ROCK HILL — Your voice matters. Your vote is not only valuable--its vital, she said, noting another way of making a difference. Contributing your time and energy to help your community can be...effective and rewarding.
A 2009 Harvard law school graduate and native of Raleigh, N.C., Edwards, 30, was invited to speak at Winthrop as part of a series on the presidential election sponsored by Winthrops John C. West Forum on Politics and Policy.
Her message about the need to encourage voter participation resonated with Brierly Wills and Andrew Harris, both sophomore English and History double majors.
We need people like Cate to tell us to get out and vote, Wills said, adding that while 2008 proved that young people are a big voting faction but the message in 2012 has strayed away from the youth vote.
Voter apathy is something that aggrevates me, Harris said. Its a shame that people feel as though their vote is not going to matter.
Edwards also talked about the education foundation she launched in her mothers name, the Elizabeth Edwards Foundation. Her mother was an attorney, author and youth advocate who inspired her daughter.
The foundation will help disadvantaged high school students find success through mentoring, advocacy and public service--all tenets Elizabeth Edwards espoused, her daughter said.
Edwards also serves on the board of directors for Advocates for Justice, a public-interest law firm in Washington, D.C., and New York, and runs the firms Washington office.
As an attorney, she has worked on cases involving employment discrimination and civil rights, she said, warning students of the extreme inaction that comes from people being bystanders, turning their cheek on injustice and discrimination and choosing to be silent and neutral over taking a stand and speaking up.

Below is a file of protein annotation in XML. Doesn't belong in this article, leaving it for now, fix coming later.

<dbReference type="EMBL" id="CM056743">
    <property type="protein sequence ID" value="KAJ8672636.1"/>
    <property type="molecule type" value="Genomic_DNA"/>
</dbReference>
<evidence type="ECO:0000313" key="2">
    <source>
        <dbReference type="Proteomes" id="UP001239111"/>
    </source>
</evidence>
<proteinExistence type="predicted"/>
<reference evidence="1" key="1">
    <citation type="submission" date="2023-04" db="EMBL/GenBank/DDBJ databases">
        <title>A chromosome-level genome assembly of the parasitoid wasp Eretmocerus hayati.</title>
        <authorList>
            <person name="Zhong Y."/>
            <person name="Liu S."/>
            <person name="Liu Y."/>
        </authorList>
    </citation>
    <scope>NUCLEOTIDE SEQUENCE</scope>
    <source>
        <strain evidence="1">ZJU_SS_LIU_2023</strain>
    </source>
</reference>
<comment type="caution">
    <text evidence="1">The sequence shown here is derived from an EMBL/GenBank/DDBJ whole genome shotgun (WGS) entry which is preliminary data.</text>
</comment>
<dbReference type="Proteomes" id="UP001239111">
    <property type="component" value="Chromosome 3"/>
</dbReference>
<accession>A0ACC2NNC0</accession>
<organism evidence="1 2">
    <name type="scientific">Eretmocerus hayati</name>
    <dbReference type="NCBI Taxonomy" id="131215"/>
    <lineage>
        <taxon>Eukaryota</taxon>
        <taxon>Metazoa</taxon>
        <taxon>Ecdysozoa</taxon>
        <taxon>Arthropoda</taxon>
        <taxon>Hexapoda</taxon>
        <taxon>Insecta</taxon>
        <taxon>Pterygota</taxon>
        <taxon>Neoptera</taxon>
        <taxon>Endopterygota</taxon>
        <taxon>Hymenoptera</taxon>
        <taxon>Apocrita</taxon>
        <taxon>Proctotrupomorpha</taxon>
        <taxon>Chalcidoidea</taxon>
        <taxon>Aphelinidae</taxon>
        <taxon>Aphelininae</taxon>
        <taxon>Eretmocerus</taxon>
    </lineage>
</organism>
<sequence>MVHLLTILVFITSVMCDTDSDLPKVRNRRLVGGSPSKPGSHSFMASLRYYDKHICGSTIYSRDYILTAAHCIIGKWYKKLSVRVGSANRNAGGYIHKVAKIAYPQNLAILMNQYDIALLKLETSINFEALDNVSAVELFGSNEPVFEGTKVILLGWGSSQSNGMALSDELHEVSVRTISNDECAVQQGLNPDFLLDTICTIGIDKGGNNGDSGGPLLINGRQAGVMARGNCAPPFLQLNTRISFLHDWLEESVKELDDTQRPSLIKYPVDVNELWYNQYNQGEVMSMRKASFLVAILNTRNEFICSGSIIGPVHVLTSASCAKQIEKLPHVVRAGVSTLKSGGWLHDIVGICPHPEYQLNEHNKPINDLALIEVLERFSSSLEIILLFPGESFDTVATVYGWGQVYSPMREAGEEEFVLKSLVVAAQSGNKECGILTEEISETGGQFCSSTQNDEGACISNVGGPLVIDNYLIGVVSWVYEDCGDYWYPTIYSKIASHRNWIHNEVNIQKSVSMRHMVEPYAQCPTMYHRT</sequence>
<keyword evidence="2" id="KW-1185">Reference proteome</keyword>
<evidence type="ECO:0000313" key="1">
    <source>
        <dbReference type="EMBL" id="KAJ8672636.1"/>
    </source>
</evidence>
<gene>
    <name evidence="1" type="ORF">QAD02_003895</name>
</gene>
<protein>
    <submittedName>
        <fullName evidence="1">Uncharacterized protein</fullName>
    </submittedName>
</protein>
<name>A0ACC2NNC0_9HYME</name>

Encouraging students to take on problems around them, she said they dont have to start nonprofits, cure diseases or spark protests that change an entire country.
The world that you address could be big or it can be small, Edwards said.
Tracing the genesis of her career and attitude toward civic responsibility to the odd and sometimes slightly dillusional space of the campaign trail, Edwards said her first lesson happened in 2004.
Having just graduated from Princeton with a degree in politics, Edwards was 22-years-old and living in New York when her father called her to tell her he was selected as John Kerrys running mate.
Having taken two calls on the matter already that morning, she told him that was totally old news.
Thats when I knew that my life and my familys life had changed, she said.
Edwards hit the campaign trail for her father in 2004 to talk to students and spread the campaigns message. She also campaigned for her father during his 2008 bid for his partys presidential nomination and came through Rock Hill.
Campaigning taught her an enormous responsibility of providing an example to youth, she said. [M]aking honest promises to the people that youre speaking to should be nothing less than the bedrock of our political process and our elections.
Edwards was not available for media questions, but took some written questions from audience members that were screened for content.
None of the questions mentioned her fathers political unraveling after his mistress with whom he fathered a child became public. This year the former U.S. Senator recently beat charges alleging he misused campaign donations to hide his affair. A judge declared a mistrial and prosecutors dropped the case after a federal jury acquitted him of one charge and was hung on five more.
VIDEO: Cate Edwards at Winthrop
Jamie Self 803-329-4062